J Clin Aesthet Dermatol. 2020;13(9):15–20
by Andrea L. Zaenglein, MD; Jeanett Segal, MD; Charles Darby, MSc; and James Q. Del Rosso, DO
Dr. Zaenglein is with Departments of Dermatology and Pediatrics at Penn State College of Medicine, Hershey Medical Center in Hershey, Pennsylvania. Dr. Segal is with Sun Pharmaceutical Industries, Inc., in Princeton, New Jersey. Dr. Darby is with Sun Pharma Advanced Research Company Ltd, in Princeton, New Jersey. Dr. Del Rosso is with JDR Dermatology Research/Thomas Dermatology in Las Vegas, Nevada.
FUNDING: The study was funded by Sun Pharmaceutical Industries, Inc., Princeton, New Jersey.
DISCLOSURES: ALZ has received grants from, and/or served as a consultant/advisor and/or investigator for Abbvie, Allergan, Incyte, Innovaderm, Ortho Dermatologics, Pfizer, and Ranbaxy/Sun Pharmaceuticals. JS is an employee of Sun Pharmaceutical Industries, Inc. CD is a contracted consultant to Sun Pharma Advanced Research Company Ltd. JQD has received grants from, and/or served as a consultant/advisor, investigator, and/or speaker for Abbvie, Aclaris, Almirall, Athenex, BioPharmX, Botanix, Cassiopeia, Celgene, Cutanea (Biofrontera), Dermira, Encore, EPI Health, Ferndale, Foamix, Galderma, Genentech, LaRoche Posay, Leo Pharma, Menlo Therapeutics, Novan, Ortho Dermatologics, Pfizer, Promius, Regeneron, Sanofi/Genzyme, Sonoma (Intraderm), Sol Gel, Sun Pharmaceuticals, and Verrica.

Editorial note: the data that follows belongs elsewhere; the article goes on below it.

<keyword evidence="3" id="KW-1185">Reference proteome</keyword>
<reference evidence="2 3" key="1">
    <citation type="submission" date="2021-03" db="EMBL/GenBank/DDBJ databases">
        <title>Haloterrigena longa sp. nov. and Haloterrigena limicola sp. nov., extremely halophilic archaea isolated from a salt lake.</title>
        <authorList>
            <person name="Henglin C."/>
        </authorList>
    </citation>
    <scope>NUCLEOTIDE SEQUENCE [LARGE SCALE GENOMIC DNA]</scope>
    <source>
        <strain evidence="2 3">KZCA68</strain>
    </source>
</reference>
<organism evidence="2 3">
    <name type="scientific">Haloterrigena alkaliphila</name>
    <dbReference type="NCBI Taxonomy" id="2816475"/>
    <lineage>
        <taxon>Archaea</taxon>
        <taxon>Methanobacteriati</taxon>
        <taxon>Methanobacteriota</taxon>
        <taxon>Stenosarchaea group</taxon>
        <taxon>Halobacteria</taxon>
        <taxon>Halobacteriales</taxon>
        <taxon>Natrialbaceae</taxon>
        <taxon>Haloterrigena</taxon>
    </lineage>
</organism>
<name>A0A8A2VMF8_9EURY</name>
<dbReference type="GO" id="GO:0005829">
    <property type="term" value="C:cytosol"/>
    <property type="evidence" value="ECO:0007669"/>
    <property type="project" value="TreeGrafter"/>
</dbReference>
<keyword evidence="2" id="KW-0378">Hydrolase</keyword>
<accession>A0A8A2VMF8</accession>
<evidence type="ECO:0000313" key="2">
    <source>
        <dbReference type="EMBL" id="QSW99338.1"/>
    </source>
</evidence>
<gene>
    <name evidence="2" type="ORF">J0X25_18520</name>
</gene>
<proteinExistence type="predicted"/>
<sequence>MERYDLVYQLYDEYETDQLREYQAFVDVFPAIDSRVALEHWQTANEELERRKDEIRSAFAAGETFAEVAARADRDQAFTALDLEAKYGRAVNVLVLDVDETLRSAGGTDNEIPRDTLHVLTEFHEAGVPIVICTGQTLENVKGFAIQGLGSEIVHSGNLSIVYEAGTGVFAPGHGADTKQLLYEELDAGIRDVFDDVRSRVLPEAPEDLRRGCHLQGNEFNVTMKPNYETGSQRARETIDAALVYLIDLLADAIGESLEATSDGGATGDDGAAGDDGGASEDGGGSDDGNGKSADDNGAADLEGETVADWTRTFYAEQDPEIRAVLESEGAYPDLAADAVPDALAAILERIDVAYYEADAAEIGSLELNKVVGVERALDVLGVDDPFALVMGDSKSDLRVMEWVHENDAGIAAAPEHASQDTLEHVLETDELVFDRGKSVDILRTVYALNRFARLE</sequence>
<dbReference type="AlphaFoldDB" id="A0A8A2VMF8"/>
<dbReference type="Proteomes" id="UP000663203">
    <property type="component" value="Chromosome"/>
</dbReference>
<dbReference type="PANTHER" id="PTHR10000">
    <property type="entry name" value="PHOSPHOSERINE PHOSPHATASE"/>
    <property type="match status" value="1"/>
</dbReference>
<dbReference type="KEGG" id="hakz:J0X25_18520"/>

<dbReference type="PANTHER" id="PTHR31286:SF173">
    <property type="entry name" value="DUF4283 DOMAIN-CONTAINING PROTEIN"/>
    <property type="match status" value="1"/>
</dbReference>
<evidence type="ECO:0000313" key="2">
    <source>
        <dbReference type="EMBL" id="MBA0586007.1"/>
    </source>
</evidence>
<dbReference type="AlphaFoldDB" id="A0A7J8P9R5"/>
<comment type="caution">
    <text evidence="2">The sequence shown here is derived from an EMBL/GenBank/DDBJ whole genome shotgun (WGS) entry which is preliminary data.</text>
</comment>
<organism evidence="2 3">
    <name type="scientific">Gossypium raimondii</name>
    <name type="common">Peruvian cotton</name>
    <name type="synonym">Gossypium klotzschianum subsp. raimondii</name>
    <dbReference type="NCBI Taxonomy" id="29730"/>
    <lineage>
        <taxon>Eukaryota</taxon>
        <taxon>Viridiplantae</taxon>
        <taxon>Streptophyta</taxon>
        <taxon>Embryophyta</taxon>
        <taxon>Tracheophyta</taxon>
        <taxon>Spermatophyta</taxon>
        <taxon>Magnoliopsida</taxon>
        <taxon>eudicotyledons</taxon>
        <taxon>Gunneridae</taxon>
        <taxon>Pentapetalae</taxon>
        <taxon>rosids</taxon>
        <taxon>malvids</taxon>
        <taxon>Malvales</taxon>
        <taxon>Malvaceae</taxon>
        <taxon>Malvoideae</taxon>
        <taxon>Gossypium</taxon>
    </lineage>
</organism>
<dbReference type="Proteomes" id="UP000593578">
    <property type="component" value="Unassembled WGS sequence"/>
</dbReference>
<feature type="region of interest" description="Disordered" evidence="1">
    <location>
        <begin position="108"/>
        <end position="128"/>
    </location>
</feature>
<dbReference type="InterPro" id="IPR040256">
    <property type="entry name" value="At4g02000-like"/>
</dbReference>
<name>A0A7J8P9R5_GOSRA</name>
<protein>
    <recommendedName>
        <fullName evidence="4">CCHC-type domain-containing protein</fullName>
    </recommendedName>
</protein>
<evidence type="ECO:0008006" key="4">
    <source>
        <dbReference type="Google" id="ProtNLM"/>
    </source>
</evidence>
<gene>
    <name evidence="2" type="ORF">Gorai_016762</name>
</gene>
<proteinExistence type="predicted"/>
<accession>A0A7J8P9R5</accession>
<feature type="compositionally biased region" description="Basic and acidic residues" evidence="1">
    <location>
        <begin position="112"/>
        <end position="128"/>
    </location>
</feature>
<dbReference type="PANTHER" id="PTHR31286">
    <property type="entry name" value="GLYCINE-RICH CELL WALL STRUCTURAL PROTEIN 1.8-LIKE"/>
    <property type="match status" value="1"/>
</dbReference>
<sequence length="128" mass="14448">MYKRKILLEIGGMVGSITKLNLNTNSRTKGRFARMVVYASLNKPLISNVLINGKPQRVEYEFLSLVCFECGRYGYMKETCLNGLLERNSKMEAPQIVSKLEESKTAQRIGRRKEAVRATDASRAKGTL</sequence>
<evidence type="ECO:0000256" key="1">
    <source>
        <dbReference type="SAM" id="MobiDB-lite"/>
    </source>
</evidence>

ABSTRACT: Objective: We sought to assess the impact of Lidose-isotretinoin taken without food on patient quality of life (QoL) at baseline, monthly intervals, and end of study in patients with severe recalcitrant nodular acne.
Design: In this open-label, single-arm, multicenter study, 197 patients took twice-daily Lidose-isotretinoin without food for 20 weeks (120–150mg/kg cumulative dosage). Patient visits occurred at Weeks 2, 4, 8, 12, 16, and 20. At baseline and Weeks 4, 8, 12, 16, and 20, patients underwent QoL and acne severity assessments and lesion counts.
Setting: Participants were enrolled from 21 sites across the United States.
Participants: Eligible participants were 12 to 45 years of age, weighing 40 to 110kg, and with ?5 facial nodules and no prior exposure to systemic retinoids, including isotretinoin. Female participants were nonpregnant and nonlactating.
Measurements: An acne-specific QoL questionnaire (Acne-QoL) was used to assess QoL. Efficacy endpoints were lesion counts and Investigator Global Assessment (IGA) of acne severity. Safety assessments included reported adverse events.
Results: Lidose-isotretinoin taken without food significantly improved mean (standard deviation) overall Acne-QoL score from baseline (61.6 [28.7]) to end of treatment (101.8 [16.9]; P<0.0001). Improvements were shown in both male and female patients. Significant improvements in patient QoL (overall and by questionnaire domain), lesion counts, and IGA scores were observed as early as Week 4 and continued to improve throughout treatment.
Conclusion: Twice-daily Lidose-isotretinoin taken without food for 20 weeks significantly improved patient QoL from Week 4.
Keywords: Acne, isotretinoin, Investigator Global Assessment, Lidose-isotretinoin, lesions, quality of life
Isotretinoin has been the standard of care for severe nodular acne for 35 years.1,2 Patients with acne resistant to conventional therapies have been shown to achieve complete, or nearly complete clearance, and prolonged remission following a single course of isotretinoin.3 As a result, isotretinoin improves patients’ QoL.4